IC 443 Jellyfish nebula

[cml_media_alt id='1311']IC 443 Jellyfish[/cml_media_alt]

ExplanationNormally faint and elusive, the Jellyfish Nebula is caught in this alluring telescopic view. Drifting near bright star Eta Geminorum, at the foot of a celestial twin, the Jellyfish Nebula is seen dangling tentacles from the bright arcing ridge of emission left of center. In fact, the cosmic jellyfish is part of bubble-shaped supernova remnant IC 443, the expanding debris cloud from a massive star that exploded. Light from the explosion first reached planet Earth over 30,000 years ago. Like its cousin in astrophysical waters the Crab Nebula supernova remnant, IC 443 is known to harbor a neutron star, the remnant of the collapsed stellar core. The Jellyfish Nebula is about 5,000 light-years away. At that distance, this image would be about 100 light-years across. . Credit: APOD, NASA.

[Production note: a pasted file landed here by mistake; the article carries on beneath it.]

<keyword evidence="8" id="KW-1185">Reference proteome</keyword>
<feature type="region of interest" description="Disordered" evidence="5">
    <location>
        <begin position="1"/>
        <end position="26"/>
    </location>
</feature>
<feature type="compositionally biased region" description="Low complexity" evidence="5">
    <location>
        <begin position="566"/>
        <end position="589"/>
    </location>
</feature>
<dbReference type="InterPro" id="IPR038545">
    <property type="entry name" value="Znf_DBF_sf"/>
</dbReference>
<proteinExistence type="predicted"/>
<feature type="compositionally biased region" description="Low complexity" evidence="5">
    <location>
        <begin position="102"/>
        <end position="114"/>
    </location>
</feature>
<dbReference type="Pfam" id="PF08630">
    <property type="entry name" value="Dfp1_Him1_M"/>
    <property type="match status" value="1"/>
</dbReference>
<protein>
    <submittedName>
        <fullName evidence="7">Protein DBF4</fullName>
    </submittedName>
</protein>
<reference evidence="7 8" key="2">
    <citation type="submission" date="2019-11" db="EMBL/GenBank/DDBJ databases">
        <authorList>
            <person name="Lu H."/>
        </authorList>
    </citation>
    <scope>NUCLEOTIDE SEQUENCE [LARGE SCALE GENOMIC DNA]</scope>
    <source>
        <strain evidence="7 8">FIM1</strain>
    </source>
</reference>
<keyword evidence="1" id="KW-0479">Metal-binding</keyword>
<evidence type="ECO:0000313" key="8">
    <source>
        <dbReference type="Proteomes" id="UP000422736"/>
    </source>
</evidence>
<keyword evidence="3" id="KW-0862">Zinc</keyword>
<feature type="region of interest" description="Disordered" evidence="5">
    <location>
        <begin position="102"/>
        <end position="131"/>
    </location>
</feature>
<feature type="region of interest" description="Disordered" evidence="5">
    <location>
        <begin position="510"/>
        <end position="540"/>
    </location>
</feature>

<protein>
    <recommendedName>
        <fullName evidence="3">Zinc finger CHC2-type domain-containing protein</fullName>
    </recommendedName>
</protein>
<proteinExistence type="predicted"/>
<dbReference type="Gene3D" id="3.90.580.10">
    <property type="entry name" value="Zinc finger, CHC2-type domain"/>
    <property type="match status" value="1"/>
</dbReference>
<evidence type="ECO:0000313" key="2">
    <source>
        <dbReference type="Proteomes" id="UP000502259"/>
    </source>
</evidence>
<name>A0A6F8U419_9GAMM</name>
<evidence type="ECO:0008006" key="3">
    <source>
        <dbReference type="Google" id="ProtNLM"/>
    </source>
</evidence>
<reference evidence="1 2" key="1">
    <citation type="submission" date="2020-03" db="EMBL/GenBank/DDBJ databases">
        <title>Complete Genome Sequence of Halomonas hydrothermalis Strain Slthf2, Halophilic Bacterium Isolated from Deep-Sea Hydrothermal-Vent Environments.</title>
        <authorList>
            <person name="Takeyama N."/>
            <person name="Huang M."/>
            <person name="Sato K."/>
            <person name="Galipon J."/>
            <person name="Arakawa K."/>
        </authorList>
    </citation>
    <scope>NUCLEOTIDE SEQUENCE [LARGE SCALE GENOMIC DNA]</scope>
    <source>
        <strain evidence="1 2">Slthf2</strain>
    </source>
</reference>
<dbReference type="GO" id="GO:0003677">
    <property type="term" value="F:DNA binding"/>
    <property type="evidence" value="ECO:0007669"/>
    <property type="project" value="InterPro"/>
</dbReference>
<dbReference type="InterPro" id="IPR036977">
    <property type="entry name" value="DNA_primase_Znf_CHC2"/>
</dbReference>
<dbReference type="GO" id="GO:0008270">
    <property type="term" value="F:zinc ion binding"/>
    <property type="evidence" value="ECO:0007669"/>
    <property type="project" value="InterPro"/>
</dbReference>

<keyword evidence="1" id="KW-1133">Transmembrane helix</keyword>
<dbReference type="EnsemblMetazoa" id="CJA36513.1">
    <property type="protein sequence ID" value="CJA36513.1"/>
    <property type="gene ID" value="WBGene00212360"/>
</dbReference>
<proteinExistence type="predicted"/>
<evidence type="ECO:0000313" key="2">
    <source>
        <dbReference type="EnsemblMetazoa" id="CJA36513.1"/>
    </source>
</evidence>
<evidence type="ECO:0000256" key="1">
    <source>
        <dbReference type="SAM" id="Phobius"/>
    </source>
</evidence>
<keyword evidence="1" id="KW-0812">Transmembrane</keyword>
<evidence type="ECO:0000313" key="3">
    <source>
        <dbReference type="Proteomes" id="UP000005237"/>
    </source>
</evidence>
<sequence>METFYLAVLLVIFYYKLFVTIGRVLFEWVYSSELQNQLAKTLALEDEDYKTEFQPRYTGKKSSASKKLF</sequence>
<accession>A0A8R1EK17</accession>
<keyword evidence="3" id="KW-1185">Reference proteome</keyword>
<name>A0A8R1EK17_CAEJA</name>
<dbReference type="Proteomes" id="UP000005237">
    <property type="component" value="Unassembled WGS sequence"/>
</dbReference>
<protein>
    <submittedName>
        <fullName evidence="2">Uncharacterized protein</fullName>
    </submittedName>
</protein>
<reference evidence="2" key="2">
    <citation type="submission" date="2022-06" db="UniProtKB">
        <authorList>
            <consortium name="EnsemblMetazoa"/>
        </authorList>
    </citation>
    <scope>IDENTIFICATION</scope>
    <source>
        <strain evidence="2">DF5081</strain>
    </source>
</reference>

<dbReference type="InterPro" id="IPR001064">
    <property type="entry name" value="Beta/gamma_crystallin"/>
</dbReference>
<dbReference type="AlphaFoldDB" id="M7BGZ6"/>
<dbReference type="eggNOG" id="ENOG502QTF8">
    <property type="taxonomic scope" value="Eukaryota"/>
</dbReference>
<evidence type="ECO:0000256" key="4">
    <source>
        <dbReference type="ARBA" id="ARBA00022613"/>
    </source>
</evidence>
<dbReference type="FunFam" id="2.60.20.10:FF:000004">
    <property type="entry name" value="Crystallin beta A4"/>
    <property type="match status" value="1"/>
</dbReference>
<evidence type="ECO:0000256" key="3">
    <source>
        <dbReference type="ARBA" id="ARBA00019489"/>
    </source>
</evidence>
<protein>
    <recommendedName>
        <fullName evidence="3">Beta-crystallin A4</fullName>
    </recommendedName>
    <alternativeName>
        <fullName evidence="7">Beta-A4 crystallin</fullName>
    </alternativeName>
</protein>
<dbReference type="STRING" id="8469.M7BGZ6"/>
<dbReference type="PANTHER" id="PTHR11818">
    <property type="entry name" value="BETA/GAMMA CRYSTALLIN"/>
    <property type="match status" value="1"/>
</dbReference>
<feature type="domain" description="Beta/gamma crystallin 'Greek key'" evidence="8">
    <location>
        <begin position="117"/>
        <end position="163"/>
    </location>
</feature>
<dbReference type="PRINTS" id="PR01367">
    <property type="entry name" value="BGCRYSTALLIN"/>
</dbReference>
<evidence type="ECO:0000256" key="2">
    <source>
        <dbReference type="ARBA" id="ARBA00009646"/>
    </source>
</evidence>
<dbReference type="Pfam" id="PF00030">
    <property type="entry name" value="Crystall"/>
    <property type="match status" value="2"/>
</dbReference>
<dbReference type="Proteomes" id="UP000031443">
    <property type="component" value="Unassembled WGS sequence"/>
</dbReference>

Optics:Celestron 11 HD f: 2 (Hyperstar )
Mount:Avalon M1 Fast Reverse
Camera:SX H694 unbinning (-15°)
Filters: Baader SII, OIII, Halpha
Guiding Systems:
Dates/Times: July 2014
Location: W.Herschel obs.Viterbo.
Exposure Details: lum halpha 7.8 hours, Sulfur 154 min, Oxigen 132 min
Cooling Details: – 15 °
Acquisition: Astroart, PHD Guiding, Chartes Du Ciel, Avalon Star Go
Processing: Astroart,PS
Mean FWHM: 3,8
SQM-L: 21.1






OTA: Celestron C11 HD Edge f:1,9
Oxigen : 132min ; Hydrogen : 7,8 hours ; Sulfur : 154 min

CCD : Starlight Xpress H694 (cooled – 5° C. unb)

Mount: Avalon M-Uno Fast Reverse

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